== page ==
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How Does Data Matching Work?

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How Does Data Matching Work?

In the first part of this series, we will take a look at the theory behind Data Matching, what Data Matching is, and how Data Matching works.

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This blog is the first in a series of three looking at Data Matching and how this can be done within the Talend toolset. This first blog will look at the theory behind Data Matching, what is it, and how it works. The second blog will look at the use of the Talend toolset for actually doing Data Matching. Finally, the last blog in the series will look at how you can tune the Data Matching algorithms to achieve the best possible Data Matching results.

First, what is Data Matching? Basically, it is the ability to identify duplicates in large data sets. These duplicates could be people with multiple entries in one or many databases. It could also be duplicate items, of any description, in stock systems. Data Matching allows you to identify duplicates (or possible duplicates) and then allows you to take actions such as merging the two identical or similar entries into one. It also allows you to identify non-duplicates, which can be equally important to identify because you want to know that two similar things are definitely not the same.

So, how does Data Matching actually work? What are the mathematical theories behind it? OK, let’s go back to first principles. How do you know that two "things" are actually the same "thing?" Or, how do you know if two "people" are the same person? What is it that uniquely identifies something? We do it intuitively ourselves. We recognize features in things or people that are similar and acknowledge they could be, or are, the same. In theory, this can apply to any object, be it a person, an item of clothing such as a pair of shorts, a cup, or a "widget."

This problem has actually been around for over 60 years. It was formalized in the 60s in the seminal work of Fellegi and Sunter, two American statisticians. The first use was for the U.S. census bureau. It’s called record linkage, i.e. how are records from different data sets linked together? For duplicate records, it is sometimes called de-duplication, or the process of identifying duplicates and linking them. So, what properties help identify duplicates?

Well, we need unique identifiers. These are properties that are unlikely to change over time. We can associate and weigh probabilities for each property. For example, noting the probability that those two things are actually the same. This can then be applied to both people and things.

The problem, however, is that things can and do change, or they get misidentified. The trick is to identify what can change, i.e. a name, address, or date of birth. Some things are less likely to change than others. For objects, this could be size, shape, color, etc.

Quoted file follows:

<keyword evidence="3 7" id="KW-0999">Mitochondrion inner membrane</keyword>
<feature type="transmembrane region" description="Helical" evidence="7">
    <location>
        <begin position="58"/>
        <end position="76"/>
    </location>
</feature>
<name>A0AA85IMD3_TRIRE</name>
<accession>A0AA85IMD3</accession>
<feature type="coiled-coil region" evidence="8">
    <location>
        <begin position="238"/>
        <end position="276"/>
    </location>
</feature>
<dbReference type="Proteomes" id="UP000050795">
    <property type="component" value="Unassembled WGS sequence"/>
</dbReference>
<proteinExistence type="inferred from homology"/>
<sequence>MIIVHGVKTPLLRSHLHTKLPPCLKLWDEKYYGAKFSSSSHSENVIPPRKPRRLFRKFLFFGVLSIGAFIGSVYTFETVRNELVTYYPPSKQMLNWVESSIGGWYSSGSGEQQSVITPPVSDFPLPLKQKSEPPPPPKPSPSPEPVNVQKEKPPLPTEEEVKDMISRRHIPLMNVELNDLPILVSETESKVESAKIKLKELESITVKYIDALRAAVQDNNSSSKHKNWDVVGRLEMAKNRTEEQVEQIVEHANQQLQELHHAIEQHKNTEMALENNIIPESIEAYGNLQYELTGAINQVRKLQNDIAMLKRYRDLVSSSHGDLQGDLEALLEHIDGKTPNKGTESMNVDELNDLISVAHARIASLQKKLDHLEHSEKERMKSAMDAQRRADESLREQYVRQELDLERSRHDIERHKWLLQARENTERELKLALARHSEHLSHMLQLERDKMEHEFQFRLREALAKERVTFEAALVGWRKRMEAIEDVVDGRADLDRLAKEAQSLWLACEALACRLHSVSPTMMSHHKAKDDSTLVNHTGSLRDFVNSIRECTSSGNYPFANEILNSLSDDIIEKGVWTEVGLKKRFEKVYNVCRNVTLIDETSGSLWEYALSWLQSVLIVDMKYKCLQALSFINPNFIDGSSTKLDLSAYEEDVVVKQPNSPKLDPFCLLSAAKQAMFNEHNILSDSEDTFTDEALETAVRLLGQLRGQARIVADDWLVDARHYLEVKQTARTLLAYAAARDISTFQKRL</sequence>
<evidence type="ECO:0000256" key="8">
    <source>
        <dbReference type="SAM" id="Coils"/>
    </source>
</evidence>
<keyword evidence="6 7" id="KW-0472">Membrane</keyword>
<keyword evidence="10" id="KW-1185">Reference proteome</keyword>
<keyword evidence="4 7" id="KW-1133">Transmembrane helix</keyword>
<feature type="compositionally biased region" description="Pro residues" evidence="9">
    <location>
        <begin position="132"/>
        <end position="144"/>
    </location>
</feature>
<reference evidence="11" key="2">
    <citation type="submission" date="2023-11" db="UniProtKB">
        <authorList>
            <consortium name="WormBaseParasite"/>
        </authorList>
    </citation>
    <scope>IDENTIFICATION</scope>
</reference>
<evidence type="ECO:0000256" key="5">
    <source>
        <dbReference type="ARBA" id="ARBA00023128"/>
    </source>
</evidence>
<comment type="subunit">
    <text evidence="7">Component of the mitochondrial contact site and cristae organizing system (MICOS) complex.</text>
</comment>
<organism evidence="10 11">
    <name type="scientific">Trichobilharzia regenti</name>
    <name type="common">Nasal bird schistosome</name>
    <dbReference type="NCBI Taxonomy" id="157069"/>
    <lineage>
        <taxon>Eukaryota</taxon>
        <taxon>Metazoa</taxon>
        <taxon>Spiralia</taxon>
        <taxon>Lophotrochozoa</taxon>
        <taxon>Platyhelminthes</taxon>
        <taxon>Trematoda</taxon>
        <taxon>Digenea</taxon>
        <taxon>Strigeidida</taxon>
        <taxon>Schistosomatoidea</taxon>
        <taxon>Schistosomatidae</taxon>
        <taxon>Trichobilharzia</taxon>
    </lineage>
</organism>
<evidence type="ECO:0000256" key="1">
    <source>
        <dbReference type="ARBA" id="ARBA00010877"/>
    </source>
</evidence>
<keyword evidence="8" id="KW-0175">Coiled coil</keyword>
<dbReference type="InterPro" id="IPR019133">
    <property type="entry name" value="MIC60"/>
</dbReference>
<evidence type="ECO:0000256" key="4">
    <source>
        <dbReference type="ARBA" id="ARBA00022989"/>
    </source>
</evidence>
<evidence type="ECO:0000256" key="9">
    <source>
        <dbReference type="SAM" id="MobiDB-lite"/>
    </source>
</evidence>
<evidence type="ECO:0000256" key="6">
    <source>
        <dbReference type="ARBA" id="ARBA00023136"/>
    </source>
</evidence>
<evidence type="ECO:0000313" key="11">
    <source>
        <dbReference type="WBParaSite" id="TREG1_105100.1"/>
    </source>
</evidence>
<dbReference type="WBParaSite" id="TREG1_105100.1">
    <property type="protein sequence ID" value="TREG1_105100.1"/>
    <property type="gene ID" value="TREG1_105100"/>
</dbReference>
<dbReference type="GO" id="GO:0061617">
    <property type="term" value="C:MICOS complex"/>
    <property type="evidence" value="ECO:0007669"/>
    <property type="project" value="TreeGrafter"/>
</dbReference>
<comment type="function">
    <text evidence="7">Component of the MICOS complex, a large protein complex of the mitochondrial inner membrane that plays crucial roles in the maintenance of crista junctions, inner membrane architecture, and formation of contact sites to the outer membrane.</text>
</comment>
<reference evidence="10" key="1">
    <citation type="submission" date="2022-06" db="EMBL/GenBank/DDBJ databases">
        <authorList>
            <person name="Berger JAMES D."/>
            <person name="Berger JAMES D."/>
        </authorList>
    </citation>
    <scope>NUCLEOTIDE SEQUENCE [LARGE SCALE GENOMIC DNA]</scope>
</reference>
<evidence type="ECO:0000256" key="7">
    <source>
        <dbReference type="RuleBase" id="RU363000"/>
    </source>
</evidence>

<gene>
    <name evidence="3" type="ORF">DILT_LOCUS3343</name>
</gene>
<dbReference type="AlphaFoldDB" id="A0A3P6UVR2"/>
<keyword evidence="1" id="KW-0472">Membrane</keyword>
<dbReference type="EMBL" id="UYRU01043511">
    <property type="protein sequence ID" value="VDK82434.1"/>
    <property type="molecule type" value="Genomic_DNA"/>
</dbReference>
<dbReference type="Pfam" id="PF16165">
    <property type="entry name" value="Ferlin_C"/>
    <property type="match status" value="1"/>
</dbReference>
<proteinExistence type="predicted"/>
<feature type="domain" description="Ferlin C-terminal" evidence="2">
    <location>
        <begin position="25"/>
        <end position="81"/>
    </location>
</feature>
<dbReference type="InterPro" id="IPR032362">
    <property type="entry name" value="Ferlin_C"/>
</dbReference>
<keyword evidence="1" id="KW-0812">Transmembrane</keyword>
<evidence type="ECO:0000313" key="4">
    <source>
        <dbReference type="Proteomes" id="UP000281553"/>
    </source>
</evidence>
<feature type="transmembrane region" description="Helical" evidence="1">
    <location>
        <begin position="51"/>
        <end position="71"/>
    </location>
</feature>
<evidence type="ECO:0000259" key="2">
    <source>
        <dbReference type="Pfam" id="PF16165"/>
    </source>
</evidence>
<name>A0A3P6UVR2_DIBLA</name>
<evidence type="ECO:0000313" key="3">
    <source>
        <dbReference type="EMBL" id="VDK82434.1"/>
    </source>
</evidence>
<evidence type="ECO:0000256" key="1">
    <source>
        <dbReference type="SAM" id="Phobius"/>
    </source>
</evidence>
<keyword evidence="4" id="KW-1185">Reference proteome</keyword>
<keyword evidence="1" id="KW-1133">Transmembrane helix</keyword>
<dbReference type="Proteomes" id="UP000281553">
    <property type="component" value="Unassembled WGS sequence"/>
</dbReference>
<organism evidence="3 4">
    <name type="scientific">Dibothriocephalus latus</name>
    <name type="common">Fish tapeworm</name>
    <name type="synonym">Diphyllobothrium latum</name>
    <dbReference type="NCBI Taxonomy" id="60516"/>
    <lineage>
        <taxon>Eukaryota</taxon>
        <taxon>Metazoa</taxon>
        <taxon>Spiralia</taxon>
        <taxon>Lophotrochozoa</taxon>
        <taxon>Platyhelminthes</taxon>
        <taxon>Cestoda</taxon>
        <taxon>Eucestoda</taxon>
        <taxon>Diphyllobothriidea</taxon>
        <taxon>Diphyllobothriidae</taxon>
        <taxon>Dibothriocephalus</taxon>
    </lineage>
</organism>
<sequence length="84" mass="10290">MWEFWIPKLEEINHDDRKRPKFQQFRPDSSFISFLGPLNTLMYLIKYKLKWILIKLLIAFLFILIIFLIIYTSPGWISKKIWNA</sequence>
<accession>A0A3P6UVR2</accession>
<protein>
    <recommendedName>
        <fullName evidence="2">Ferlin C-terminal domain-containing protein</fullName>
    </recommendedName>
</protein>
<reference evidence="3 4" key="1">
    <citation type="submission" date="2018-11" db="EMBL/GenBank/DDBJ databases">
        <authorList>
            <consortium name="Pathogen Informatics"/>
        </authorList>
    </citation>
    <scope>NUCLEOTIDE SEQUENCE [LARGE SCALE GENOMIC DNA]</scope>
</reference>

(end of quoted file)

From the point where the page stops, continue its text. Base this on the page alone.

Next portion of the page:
NOTE: Record linkage is highly sensitive to the quality of the data being linked. Data should first be ‘standardized’ so it is all of a similar quality.

Now there are two sorts of data linkage.

  1. Deterministic record linkage, which is based on a number of identifiers that match.

  2. Probabilistic record linkage, which is based on the probability that a number of identifiers match.

The vast majority of Data Matching is Probabilistic Data Matching. Deterministic links are too inflexible.

So, just how do you match? First, you do what is called blocking. You sort the data into similar-sized blocks which have the same attribute. You identify "attributes" that are unlikely to change. This could be surnames, date of birth, color, volume, shape. Next, you do the matching. First, assign a match type for each attribute (there are lots of different ways to match these attributes). Names can be matched phonetically; dates can be matched by similarity. Next, you calculate the relative weight for each matching attribute. It’s similar to a measure of importance. Then you calculate the probabilities for matching and also accidentally un-matching those fields. Finally, you assign an algorithm for adjusting the relative weight for each attribute to get what is called a Total Match Weight. That is then the probabilistic match for two things.

To summarize:

  • Standardize the data.

  • Pick attributes that are unlikely to change.

  • Block and sort into similar-sized blocks.

  • Match via probabilities (remember there are lots of different match types).

  • Assign weights to the matches.

  • Add it all up and get a total weight.

The final step is to tune your matching algorithms so that you can obtain better and better matches. This will be covered in the third article in this series.

The next question, then, is what tools are available in the Talend tool set and how can you use them to do Data Matching? This will be covered in the next article in this series of Data Matching blogs.

Find your next Big Data job at DZone Jobs. See jobs focused on Big Data or create your profile and have the employers come to you!

Topics:
big data ,data matching ,datasets ,data analytics

Published at DZone with permission of Stefan Franczuk, DZone MVB. See the original article here.

Opinions expressed by DZone contributors are their own.

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